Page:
Mrs. MoonBy Kate_miller
In the evenings, I gaze out the window and absentmindedly flip through gardening magazines. [Makes t.v. time loads more bearable.] Shining back at me, last night, was the nearly full, Super Moon. That one that everybody's yapping about. Extra big, extra bright, all set to smile upon us, come sundown, Saturday night.
Whatcha doin' to celebrate the biggest moon in 18 years?
Me? Not much. I jumped the gun. Earlier this week, I planted the first of the spring flower seeds, pretty new perennials to spruce up the ugly half of my backyard. Among them, this dainty darling, Mrs. Moon.
And, I guess I should have waited. Because according to lunar legend...
Plants respond to the same gravitational pull of tides that affect the oceans. Just as the moon pulls the tides in the oceans, it also pulls the subtle bodies of water. Tests have proven seeds will absorb the most water at the time of the full moon - and germinate faster during this time in the lunar cycle.
So, anyhoo, back to the baby moons -- Do you grow this perennial? She's a goodie for mountain gardens, flourishing in our wet clay soil during springtime. Dormant later in summer, when things are dry as a bone.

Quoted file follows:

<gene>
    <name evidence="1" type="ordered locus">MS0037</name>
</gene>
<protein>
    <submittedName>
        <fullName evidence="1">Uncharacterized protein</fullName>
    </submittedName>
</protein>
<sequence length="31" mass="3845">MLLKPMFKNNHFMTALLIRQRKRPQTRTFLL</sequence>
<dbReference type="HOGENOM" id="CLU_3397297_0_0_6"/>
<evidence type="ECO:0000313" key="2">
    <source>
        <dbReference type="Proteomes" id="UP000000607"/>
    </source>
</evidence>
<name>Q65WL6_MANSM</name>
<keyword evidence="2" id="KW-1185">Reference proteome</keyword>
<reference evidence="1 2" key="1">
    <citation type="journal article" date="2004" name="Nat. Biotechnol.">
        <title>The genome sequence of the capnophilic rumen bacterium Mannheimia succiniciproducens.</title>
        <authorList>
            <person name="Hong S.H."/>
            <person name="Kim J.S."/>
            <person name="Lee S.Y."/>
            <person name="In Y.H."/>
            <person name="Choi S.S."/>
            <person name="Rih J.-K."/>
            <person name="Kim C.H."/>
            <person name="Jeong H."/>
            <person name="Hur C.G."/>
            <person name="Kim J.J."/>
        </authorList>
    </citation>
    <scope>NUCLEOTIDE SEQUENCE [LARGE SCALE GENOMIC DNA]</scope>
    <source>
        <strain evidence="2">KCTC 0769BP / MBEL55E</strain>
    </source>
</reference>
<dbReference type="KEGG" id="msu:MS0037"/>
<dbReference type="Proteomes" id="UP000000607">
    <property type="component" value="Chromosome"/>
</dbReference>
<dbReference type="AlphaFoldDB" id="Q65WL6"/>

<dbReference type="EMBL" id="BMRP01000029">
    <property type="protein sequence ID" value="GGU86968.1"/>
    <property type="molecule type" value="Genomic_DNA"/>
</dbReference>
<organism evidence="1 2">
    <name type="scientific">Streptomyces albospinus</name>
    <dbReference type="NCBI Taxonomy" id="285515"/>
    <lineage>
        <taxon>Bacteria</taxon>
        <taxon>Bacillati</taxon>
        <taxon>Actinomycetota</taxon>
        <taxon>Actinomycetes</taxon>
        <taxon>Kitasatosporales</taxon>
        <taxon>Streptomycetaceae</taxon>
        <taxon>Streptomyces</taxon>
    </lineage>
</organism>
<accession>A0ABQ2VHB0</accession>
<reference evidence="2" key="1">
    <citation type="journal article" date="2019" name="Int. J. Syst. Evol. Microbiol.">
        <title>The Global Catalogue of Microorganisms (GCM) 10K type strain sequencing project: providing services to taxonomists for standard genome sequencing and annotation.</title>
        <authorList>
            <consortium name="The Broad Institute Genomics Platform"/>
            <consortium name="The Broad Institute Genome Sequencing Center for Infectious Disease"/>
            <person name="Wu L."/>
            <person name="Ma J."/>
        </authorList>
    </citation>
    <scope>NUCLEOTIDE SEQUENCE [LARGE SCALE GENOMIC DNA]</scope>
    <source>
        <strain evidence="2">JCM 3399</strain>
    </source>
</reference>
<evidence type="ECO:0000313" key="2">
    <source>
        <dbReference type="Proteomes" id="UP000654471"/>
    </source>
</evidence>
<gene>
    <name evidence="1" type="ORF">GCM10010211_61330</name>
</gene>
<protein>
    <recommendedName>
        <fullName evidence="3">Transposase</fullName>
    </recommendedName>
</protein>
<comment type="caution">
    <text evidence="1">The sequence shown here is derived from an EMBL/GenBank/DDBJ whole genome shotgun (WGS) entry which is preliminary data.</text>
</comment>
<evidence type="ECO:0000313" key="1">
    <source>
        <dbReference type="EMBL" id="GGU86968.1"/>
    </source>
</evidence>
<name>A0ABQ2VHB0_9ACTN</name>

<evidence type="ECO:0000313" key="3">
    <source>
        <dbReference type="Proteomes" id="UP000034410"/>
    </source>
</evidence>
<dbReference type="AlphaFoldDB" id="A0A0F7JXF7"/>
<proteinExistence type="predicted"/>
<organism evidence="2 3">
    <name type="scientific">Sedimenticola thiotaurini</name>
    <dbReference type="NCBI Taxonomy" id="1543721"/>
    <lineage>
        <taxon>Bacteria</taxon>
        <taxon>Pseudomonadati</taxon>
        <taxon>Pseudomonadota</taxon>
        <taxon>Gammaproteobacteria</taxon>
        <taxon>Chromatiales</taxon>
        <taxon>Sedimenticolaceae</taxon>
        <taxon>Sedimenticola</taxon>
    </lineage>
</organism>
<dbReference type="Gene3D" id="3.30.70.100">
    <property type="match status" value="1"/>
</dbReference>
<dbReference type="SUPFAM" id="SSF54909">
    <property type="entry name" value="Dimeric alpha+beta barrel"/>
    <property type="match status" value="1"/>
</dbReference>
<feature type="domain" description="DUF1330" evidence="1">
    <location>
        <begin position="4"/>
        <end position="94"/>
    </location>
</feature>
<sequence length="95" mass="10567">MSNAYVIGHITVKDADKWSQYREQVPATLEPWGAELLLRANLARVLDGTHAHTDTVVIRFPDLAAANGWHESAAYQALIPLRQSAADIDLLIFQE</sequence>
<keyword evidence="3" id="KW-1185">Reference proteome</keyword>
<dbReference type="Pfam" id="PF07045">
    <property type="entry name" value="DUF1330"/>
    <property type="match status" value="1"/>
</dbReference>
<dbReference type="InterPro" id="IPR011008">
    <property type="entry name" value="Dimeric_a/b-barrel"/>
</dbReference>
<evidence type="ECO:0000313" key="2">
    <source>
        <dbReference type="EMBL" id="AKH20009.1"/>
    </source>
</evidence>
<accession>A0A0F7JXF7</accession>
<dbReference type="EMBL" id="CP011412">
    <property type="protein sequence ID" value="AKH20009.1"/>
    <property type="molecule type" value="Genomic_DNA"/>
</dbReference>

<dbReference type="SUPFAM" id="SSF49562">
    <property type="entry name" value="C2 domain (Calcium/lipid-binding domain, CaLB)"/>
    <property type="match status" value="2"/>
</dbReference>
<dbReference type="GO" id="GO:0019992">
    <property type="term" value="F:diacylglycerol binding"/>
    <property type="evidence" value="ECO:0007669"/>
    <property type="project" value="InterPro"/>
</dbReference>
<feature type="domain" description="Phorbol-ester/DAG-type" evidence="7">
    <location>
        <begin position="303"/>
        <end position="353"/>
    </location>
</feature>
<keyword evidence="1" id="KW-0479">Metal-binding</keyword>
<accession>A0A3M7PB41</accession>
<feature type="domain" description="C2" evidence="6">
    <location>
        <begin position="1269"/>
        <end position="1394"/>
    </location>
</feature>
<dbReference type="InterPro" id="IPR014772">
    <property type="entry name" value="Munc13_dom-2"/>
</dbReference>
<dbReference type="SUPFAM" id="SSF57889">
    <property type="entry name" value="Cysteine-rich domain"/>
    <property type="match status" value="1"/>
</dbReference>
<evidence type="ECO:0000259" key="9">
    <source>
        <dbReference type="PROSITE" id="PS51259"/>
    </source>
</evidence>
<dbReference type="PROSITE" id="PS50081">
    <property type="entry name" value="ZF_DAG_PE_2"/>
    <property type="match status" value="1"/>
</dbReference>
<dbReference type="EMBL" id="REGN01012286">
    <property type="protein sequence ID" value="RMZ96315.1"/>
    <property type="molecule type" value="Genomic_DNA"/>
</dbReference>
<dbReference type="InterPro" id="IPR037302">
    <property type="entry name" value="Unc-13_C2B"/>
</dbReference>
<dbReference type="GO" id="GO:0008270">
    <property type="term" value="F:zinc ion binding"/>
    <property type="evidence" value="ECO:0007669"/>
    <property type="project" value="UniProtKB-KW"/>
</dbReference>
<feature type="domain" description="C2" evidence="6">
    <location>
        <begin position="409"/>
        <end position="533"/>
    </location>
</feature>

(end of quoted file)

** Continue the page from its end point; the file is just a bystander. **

And, just like the big cheese up above, Mrs. Moon has phases, too. She starts out blooming pink, morphing to pretty shades of purple and blue.
Around here, she's the hardiest of the bunch, but if you garden in a normal environment there are plenty of varieties to choose from: Azure, Benediction, Blue Ensign, Lewis Palmer, Majeste... Rubra Red:
Blue Moons:Pulmonaria saccharata Mrs. Moon, also called Bethlehem Sage, USDA zones 3-8, grows to about 12 inches tall. Pretty speckled foliage with silver spots on the leaves.
Pulmonaria blooms late in May in my mountain garden. Will likely bloom a bit earlier for you gardeners at the bottom of the hill.
PS: Have fun tonight! A little bit of howling at that magical moon might be good for what ails us all. According to Big Brother, it might be bright enough to see lunar landings and more!
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